adj. pertaining to wasps
n. a nest of wasps
Lord Dunsany and John Drinkwater were appearing as guests of honor at the Poetry Society of America when they fell into a friendly dispute over the relative merits of rhymed verse and rhythmical prose. Dunsany asked, “Supposing you had a line of rhymed verse ending with the word wasp. Where, I ask you, could you find a rhyme for wasp?”
In the words of the Boston Transcript‘s Alice Lawton, “That was the evening’s Parthian shot. Mr. Drinkwater produced no rhyme for ‘wasp.'”
But Arthur Guiterman, who was in the audience, later recalled, “You can find a rhyme for wasp. There is a perfectly good one in the dictionary. I found it at home that night. It is knosp and means a flower bud, or a budlike architectural ornament. Of course, having found it, I had to use it at once.”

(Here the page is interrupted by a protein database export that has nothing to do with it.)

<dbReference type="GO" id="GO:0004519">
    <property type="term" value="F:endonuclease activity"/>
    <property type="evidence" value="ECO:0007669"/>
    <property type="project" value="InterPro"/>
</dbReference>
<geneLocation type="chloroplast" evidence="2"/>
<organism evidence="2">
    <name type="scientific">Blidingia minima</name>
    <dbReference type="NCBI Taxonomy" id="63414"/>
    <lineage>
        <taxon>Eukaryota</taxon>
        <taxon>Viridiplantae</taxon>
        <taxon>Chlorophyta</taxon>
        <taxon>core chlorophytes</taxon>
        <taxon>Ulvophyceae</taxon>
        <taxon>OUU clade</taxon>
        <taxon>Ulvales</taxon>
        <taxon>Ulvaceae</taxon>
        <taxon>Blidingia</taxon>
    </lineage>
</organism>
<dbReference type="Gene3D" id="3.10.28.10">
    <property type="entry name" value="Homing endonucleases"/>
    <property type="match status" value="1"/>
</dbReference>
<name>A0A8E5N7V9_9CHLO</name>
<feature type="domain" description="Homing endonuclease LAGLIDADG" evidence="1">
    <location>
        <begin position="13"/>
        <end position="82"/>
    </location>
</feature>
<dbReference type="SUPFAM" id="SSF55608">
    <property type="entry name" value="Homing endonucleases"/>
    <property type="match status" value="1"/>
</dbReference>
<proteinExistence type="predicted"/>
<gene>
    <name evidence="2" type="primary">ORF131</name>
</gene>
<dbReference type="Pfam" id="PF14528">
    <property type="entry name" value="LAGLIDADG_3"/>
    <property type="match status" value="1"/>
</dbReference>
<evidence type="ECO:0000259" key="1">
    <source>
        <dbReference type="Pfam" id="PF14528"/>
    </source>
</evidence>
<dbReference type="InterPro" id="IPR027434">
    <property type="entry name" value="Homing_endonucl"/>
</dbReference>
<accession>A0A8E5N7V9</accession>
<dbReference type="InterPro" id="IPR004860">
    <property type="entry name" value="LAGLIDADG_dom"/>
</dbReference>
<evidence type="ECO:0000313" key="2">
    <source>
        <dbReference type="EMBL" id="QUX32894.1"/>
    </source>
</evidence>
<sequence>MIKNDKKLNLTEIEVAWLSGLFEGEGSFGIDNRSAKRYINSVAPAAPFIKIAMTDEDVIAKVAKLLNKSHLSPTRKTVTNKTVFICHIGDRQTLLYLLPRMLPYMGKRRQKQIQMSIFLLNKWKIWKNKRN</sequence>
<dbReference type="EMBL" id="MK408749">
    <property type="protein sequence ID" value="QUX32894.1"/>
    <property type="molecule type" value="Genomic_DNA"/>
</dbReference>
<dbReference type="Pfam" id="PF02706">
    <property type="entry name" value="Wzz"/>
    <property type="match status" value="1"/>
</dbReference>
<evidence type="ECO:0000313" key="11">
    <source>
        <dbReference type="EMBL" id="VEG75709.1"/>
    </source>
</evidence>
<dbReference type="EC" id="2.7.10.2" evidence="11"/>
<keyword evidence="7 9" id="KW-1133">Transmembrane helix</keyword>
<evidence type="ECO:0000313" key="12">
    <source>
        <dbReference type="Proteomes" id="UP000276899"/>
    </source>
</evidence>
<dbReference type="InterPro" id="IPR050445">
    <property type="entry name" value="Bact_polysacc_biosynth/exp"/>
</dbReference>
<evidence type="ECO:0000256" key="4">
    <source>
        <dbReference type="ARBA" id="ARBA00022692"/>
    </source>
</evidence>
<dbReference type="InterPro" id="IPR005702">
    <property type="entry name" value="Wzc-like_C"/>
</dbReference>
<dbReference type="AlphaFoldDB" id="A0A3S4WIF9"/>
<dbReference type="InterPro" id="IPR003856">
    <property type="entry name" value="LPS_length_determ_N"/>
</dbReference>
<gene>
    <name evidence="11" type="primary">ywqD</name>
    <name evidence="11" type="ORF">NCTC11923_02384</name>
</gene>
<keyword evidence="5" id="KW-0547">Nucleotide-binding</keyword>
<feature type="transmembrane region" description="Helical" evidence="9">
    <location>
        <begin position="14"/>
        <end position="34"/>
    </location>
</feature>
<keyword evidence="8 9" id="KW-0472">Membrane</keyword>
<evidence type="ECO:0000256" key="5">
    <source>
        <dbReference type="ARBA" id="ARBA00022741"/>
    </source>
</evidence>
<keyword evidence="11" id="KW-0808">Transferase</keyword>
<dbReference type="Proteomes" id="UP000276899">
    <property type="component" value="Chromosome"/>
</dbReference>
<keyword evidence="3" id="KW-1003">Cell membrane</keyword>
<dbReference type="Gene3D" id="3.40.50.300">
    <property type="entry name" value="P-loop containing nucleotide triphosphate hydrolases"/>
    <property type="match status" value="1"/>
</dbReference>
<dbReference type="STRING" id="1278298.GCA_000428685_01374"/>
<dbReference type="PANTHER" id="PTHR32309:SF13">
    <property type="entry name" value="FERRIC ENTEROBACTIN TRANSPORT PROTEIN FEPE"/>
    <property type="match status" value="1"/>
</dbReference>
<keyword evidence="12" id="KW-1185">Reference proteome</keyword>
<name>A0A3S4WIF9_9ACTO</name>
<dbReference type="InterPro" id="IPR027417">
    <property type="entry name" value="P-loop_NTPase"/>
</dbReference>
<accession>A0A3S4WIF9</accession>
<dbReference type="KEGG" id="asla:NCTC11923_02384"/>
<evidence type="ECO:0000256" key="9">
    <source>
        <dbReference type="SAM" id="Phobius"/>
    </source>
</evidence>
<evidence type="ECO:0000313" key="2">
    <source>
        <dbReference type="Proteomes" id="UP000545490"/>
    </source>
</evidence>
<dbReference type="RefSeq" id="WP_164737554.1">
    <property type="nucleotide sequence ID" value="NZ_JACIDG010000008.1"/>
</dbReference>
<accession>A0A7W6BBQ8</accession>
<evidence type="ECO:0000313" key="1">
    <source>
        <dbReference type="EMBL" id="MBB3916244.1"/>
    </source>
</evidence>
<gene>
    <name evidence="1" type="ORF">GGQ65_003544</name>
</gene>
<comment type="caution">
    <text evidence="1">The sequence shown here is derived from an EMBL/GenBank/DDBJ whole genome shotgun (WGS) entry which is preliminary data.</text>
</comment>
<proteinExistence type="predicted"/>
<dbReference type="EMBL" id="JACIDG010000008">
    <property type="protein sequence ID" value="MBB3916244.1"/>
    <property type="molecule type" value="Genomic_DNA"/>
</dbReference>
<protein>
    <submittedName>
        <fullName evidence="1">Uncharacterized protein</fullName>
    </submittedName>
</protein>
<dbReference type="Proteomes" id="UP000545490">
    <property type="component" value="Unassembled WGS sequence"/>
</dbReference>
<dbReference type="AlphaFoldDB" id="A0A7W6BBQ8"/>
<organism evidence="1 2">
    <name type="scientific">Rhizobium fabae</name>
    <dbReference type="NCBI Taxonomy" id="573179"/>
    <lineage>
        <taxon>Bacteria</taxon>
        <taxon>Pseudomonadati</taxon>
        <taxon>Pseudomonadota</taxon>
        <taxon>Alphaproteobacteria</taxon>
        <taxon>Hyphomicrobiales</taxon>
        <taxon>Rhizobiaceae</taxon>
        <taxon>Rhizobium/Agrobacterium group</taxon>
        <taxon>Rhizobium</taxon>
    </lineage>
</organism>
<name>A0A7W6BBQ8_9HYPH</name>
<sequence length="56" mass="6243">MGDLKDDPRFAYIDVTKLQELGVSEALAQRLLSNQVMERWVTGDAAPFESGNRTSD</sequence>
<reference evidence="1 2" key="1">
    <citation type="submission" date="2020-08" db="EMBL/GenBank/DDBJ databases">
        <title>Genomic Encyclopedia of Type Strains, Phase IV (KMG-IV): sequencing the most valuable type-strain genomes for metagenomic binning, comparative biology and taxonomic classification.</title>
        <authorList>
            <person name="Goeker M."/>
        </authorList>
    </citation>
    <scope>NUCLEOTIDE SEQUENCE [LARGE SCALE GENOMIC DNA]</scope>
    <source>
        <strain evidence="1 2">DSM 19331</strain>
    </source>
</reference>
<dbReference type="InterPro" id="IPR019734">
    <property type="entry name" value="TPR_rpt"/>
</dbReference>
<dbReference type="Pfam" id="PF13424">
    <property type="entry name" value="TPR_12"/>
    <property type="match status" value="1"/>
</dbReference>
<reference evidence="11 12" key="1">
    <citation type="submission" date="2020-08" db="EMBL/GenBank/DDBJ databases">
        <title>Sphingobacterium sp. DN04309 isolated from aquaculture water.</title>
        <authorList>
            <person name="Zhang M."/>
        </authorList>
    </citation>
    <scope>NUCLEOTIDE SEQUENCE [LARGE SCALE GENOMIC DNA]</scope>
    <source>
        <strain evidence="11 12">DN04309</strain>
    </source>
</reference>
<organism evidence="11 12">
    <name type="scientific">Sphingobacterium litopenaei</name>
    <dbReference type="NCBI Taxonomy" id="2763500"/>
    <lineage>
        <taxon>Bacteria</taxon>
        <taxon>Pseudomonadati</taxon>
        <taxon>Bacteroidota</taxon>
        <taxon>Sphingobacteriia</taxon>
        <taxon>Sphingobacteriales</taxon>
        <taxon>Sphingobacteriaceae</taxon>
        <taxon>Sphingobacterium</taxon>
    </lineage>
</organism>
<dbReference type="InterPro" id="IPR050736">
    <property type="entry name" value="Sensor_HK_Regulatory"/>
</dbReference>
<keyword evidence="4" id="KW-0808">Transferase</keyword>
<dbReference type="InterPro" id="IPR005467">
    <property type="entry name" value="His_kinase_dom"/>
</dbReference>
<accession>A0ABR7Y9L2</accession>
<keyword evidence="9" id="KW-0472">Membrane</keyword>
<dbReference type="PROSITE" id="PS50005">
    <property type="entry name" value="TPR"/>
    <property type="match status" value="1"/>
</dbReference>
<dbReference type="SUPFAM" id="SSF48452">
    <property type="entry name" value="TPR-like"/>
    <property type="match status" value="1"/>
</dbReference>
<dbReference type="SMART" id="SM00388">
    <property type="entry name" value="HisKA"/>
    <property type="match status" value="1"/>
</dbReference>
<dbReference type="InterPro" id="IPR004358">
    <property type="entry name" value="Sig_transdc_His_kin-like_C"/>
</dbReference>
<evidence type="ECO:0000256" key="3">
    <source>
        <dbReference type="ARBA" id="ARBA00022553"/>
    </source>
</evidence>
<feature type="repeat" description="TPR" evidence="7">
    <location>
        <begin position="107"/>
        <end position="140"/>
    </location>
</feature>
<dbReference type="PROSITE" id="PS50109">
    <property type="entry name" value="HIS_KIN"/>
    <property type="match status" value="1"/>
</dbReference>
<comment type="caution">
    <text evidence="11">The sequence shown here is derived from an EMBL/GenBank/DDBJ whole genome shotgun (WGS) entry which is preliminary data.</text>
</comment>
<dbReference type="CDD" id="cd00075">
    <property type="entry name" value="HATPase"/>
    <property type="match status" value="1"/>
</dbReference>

I saw a Melancholy Wasp
Upon a Purple Clover Knosp,
Who wept, “The Poets do me Wrong,
Excluding me from Noble Song —
Though Pure am I and Wholly Crimeless —
Because, they say, my Name is Rhymeless!
Oh, had I but been born a Bee,
With Heaps of Words to Rhyme with me,
I should not want for Panegyrics
In Sonnets, Epics, Odes and Lyrics!
Will no one free me from the Curse
That bars my Race from Lofty Verse?”
“My Friend, that Little Thing I’ll care for
At once,” said I — and that is wherefore
So tenderly I set that Wasp
Upon a Purple Clover Knosp.